They always say if you’ve lived through a trend once, you shouldn’t revisit it and I’ve got to agree with that when it comes to fashion. I won’t be wearing flared jeans and band t-shirts again in this lifetime or a leather mini skirt, but interiors trends are a little more forgiving and nobody is judging as harshly???
If any readers remember the Ikea campaign in 1996 “Chuck out your Chintz” it might be a little hard to believe that the decor du jour is everything 80’s and chintzy. Grandmillennial style, as the trend has been named, has been embraced by many a designer, too young to remember the pattern on pattern interior style of the popular interior designers from the 80’s such as Nina Campbell and Nicky Haslam and are using chintzy wallpaper designs and fabrics, layering pattern on pattern, colour on colour, within their schemes, in their own way.
House of Hackney were one of the first brands to embrace this new maximalist style of using layers of the same pattern together in one room, but the trend for all things 80’s has evolved even more recently.
If you don’t want to use the same pattern on all your walls and upholstery, then another classic style of decorating, is to use the same colour palette but in various patterns, demonstrated in this shot by Colefax & Fowler.
Using a myriad of patterns such as florals, checks, gingham check is huge again btw, stripes and trellis, but all in the same colour is also a tried and tested method of creating maximalist country house style.
As a former employee of Laura Ashley, it’s a style that I’m really familiar with and actually quite fond of. I prefer to think of it as classic country house style and in my opinion there’s not many cushions that aren’t enhanced by a trim and a room finished off with a large, extravagant display of cottage garden flowers.
One of the simple ways you can bring some 80’s style into your own interior, is by adding a frilled skirt to a piece of furniture, such as a chair or kidney shaped dressing table or around a Belfast sink in the kitchen. A decorative headboard upholstered in a suitably chintzy fabric will also do the trick.
But chintz style fabrics and wallpapers are not the only items resurrected from the 80’s. Over the last few years we’ve seen the return of coloured bathroom suites. Burlington Bathrooms produce a full suite in several colours, including confetti pink and Alaska blue and there are now salvage warehouses that specialise in reclaimed suites in colours such as mint green and primrose yellow. Try nationwide discontinued bathrooms for a large range of discontinued coloured bathroom ranges.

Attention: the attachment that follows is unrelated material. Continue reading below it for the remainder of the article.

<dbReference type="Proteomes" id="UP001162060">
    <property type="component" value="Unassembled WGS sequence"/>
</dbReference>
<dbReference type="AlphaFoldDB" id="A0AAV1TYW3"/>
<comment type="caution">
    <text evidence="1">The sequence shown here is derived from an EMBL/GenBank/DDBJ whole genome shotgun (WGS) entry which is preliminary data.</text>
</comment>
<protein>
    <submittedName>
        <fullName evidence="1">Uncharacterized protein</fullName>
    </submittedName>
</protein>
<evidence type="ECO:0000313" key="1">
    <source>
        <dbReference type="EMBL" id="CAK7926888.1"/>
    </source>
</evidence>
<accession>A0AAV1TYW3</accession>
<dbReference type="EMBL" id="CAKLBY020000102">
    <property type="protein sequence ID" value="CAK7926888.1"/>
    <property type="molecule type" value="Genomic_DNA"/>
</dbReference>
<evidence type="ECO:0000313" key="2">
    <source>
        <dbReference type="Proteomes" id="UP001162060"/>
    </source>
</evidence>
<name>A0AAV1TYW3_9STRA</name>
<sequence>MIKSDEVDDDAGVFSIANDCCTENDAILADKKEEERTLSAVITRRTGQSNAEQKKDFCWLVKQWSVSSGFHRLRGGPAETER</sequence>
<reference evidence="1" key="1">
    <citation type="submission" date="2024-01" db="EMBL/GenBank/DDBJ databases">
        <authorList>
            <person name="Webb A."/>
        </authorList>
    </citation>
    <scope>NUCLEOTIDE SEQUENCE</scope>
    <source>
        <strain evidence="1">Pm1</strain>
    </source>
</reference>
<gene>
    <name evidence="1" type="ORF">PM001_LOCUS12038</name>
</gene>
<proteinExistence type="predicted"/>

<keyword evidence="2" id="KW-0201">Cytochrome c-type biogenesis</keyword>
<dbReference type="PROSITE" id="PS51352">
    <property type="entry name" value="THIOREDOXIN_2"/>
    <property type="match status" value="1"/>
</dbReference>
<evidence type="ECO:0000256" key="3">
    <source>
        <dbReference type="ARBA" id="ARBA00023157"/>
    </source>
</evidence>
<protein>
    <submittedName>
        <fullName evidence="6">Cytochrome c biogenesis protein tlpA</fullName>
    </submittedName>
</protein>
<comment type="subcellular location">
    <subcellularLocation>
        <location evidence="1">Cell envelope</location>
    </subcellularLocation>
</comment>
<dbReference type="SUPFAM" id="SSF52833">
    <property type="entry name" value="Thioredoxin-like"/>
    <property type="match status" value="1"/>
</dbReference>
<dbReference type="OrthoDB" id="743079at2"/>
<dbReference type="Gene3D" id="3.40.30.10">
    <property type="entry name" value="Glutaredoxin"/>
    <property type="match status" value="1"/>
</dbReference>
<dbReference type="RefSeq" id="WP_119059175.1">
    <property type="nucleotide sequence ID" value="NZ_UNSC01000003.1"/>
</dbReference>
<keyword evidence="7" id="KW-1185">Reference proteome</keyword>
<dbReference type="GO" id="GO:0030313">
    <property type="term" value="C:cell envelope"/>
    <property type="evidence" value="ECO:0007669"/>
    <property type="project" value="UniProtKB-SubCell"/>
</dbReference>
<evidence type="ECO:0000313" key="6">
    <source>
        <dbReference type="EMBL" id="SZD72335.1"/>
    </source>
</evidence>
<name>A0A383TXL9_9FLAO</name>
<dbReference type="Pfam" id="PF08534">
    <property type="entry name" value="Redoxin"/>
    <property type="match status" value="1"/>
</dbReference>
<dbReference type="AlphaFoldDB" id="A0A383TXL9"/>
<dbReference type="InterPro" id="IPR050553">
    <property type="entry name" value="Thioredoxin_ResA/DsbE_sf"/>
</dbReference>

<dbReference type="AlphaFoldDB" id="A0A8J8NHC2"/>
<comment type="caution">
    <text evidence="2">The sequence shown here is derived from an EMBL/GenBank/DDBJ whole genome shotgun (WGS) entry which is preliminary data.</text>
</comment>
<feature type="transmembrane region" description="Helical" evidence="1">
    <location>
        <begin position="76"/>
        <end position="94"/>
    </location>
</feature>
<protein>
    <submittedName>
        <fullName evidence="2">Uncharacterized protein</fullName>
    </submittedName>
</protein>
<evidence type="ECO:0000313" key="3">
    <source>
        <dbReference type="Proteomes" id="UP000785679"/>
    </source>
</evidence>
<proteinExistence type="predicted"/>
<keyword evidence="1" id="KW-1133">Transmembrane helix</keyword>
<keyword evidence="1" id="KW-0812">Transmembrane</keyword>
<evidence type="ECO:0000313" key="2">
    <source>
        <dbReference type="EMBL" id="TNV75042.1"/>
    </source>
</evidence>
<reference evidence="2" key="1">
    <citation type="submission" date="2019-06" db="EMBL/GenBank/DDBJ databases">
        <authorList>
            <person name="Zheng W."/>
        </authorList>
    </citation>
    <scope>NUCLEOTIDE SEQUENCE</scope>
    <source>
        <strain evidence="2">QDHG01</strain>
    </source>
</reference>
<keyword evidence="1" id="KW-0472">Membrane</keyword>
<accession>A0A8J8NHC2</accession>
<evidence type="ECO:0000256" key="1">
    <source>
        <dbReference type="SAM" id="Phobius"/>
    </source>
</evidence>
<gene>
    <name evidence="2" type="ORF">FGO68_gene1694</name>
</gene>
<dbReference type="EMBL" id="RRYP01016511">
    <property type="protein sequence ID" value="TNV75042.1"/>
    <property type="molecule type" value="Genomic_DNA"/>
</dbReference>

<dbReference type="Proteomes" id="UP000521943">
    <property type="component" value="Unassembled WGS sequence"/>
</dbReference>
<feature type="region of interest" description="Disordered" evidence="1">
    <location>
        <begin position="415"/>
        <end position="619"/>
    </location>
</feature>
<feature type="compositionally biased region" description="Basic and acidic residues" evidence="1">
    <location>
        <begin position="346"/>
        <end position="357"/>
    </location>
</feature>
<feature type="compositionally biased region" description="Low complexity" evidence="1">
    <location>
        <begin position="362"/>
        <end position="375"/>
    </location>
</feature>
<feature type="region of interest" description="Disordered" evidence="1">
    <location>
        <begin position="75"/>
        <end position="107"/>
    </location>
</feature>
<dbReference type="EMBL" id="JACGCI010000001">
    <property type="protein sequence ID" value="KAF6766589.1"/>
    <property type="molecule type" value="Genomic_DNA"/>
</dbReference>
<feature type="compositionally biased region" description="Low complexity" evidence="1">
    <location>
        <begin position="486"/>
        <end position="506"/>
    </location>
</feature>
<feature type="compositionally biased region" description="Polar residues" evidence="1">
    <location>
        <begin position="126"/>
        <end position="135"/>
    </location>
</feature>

Another material which has seen a renaissance in recent years, with many designs reminiscent of the 80’s, is wicker. Seen in the form of mirrors and light shades, as well as bedroom furniture and dining furniture, this textural accessory is the more subtle way to inject some grandmillennial style into your home without going for the full look.
If you thought things couldn’t get any more twee, then brace yourself. Needlepoint is the new hobby of many a twenty to thirty year old and framed needle point works and cushions are the accessory any home shouldn’t be without. American brand Lycette Designs are one of the fore runners in this revival with their witty, 21st century examples.
No grandmillennial style interior is complete without the addition of scallops which can be seen everywhere from the edge of rugs, lampshades to table line. Talking of table linen I’m sure it’s not gone unnoticed that table scapeing or setting a formal table as we used to know it, is a huge micro trend in itself, with realms of instagram feeds dedicated to the art of it. One of my favourites is @Fionaleahydesign who is a professional event planner and table scape extraordinaire.
If you aren’t ready to chuck out your chintz and want to bring some 80’s style into your home, then I’ve put together a mood board of some of my favourite products with a shopping list below.
- Wall Light Shades – Matilda Goad
- Lamp by Alice Palmer – Edit58
- Fuchsia fabric – Colefax & Fowler
- wicker mirror – Dunelm
- Scalloped edge coir rug – Tate & Darby
- Scalloped edge wool rug – Lesser Spotted
- Willow pattern ginger Jar – Cavendish House
- Frilled edge Leonora cushion – Host Home
- Staffordshire Wally dogs – Trouva
- Scalloped edge napkins – Sophie Conran
- Gingham upholstered button back chair – Zeba Homes
It’s fun, it’s colourful, it’s sustainable, as there are so many vintage originals you can reuse from the era in your home, and it’s the injection of fun we perhaps need to see again in our interior design schemes.